The key to converting online visitors who abandon their shopping carts: Make marketing messages more direct—without making them too direct, notes Cultures for Health (CFH) Cofounder and Administrator Julie Feickert.
Striking this balance has been valuable for CFH. The company is a fast-growing online retailer of “Real Food” products such as starter cultures (for yogurt, sourdough, soy, and more), cheese-making ingredients, and sprouting seeds, as well as related supplies. Feickert credits Listrak shopping cart abandonment solution with helping her company reconnect with 40% of the more than 55% of online shoppers who abandon their cart prior to a purchase. This follow-up generated an estimated 10% of the retailer’s email-driven revenue, Feickert reports.
This success motivated CFH to expand the program to address a related but more difficult challenge: site visitors who leave the site before making a purchase (or putting any items in the cart). Visitors who abandon online shopping carts have exhibited a real intent to purchase, even if they did not follow through; browsers who leave before placing any items in the cart obviously are a tougher sell. To this group of browse-and-bailers, CFH sends emails personalized with product suggestions based on browsing history, but Feickert emphasizes that the messages are designed to inform and build confidence rather than pitch the products. “Our primary focus is to try to find ways to educate [site visitors],” she says. “The purpose of this education is to help them feel confident in their decision, and, ultimately, empowered.”
Mitigating the risks of irrelevance
The balance CFH seeks to strike is unique to its customer base, but also widely applicable to online retailers across most, if not all, product categories.
“The opportunity that retailers have is to deliver highly relevant content that accomplishes a specific goal; mainly, to convert recent site visitors with personalized content and product recommendations,” explains Listrak Chief Brand Strategist Ryan Hofmann. “Retailers that deliver irrelevant, even potentially conflicting content, by batching and blasting promotional campaigns while also delivering highly relevant, targeted content risk alienating and confusing their customers.”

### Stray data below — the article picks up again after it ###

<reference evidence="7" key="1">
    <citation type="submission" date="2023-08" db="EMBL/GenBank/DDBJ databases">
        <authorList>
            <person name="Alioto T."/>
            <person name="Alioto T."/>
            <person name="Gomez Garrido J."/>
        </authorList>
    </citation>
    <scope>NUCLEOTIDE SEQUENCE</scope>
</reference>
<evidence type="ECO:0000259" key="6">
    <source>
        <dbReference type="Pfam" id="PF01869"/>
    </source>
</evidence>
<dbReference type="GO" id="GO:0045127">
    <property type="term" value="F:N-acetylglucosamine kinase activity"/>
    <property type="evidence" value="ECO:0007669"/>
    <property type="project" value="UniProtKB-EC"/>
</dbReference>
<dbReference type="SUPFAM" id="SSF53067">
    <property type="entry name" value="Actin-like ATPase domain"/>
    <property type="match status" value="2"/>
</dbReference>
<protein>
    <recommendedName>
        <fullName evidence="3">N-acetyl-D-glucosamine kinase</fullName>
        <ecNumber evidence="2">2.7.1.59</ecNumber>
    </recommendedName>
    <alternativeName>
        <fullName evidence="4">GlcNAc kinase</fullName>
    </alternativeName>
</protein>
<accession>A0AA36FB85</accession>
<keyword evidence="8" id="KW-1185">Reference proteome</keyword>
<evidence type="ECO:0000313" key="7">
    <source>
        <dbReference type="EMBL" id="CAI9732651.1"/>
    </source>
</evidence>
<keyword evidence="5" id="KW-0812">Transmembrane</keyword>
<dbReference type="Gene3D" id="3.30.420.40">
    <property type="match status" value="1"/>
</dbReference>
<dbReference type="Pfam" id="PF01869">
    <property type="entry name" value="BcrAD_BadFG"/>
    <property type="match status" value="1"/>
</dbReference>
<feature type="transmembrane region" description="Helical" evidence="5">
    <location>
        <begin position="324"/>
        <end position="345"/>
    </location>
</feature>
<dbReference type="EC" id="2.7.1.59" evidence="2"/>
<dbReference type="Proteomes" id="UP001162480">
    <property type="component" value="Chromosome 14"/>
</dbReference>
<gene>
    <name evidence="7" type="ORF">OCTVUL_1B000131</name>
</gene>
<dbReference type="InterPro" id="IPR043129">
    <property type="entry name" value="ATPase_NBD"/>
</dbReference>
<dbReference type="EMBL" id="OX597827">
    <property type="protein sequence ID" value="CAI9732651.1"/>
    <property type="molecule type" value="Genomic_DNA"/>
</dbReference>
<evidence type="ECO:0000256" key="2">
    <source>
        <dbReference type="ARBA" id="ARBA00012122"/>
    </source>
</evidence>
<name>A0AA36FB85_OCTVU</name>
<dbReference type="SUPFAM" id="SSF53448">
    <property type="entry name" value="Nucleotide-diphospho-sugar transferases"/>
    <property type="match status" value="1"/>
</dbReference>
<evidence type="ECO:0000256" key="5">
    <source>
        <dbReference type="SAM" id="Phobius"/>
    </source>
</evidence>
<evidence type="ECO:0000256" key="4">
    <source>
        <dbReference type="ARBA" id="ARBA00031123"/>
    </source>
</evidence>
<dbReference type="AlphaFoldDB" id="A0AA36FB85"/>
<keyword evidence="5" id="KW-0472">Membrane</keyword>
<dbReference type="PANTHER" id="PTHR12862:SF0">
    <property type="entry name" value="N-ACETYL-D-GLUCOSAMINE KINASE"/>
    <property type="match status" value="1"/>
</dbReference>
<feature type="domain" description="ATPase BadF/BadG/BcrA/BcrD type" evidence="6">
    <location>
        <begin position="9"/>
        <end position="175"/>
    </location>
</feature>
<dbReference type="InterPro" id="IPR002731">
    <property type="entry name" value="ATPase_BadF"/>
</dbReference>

In other words, the successful abandonment email campaigns often hinge on both addition (new, more personalized messaging based on behaviors) and subtraction (the limiting or removal of indirect email blasts).
The rest of the process is relatively straightforward, CFH’s Feickert notes. “It wasn’t really too much work [to launch the campaign],” she says. “It was a matter of sitting down, hashing out the different directions we could go with our email messages and subject lines, and then identifying which messages would be most relevant to customers trying to live a healthier life.”
Three emails, two nurtures, no discount offers
That said, CFH customers have unique qualities that the browse-and-abandon nurture campaign needed to address. Those customers include people committed to becoming more self-sufficient (including those who live primarily off the grid), survivalists, and parents committed to providing their children with healthier diets. Most of these individuals seek out the CFH site to educate themselves on what it takes to make their own food through starter cultures. “Our customers are focused on taking a more holistic approach to their lives,” Feickert says, adding that traditional “consumer” pitches do not resonate with these consumers.
For that reason, none of the three emails sent to browsers (again, those who did not place items in a cart during their site visit) offered a promotion or discount to get them to convert. Instead, the emails feature educational information or product recommendations based on each recipient’s unique browse and purchase history on the site.
CFH sends the first email (subject line: Get started making healthy cultured foods today!) 12 hours after site abandonment. It delivers the second email (subject line: Start Culturing Today) four days after abandonment; and the third message—with a subject line of “Are you still interested in making cultured foods?”—goes out eight days after abandonment. Additionally, CFH sends two complementary “nurture” emails during the eight-day campaign; both of these messages contain personalized product recommendations based on products that the recipient has browsed.
Feickert emphasizes that these “nurture” emails are sent in place of broadcast campaigns taking place at the same time, so that the targets of the campaign only receive relevant product and education suggestions based on their browsing behaviors. She also reports that the first six weeks of this browse-and-abandon initiative produced more than 54% of the additional revenue that the previous shopping-cart abandonment program drove—a figure she’s thrilled with given that the purchasing intent of browse-and-bailers is significantly weaker than that of shopping-cart abandoners.
Those results are what CFH intended to accomplish when it implemented the campaign to identify and harness its shoppers’ intent. This approach, Listrak’s Hoffman says, helps retailers walk prospective customers “all the way through the process, from consideration, to selection, to conversion.”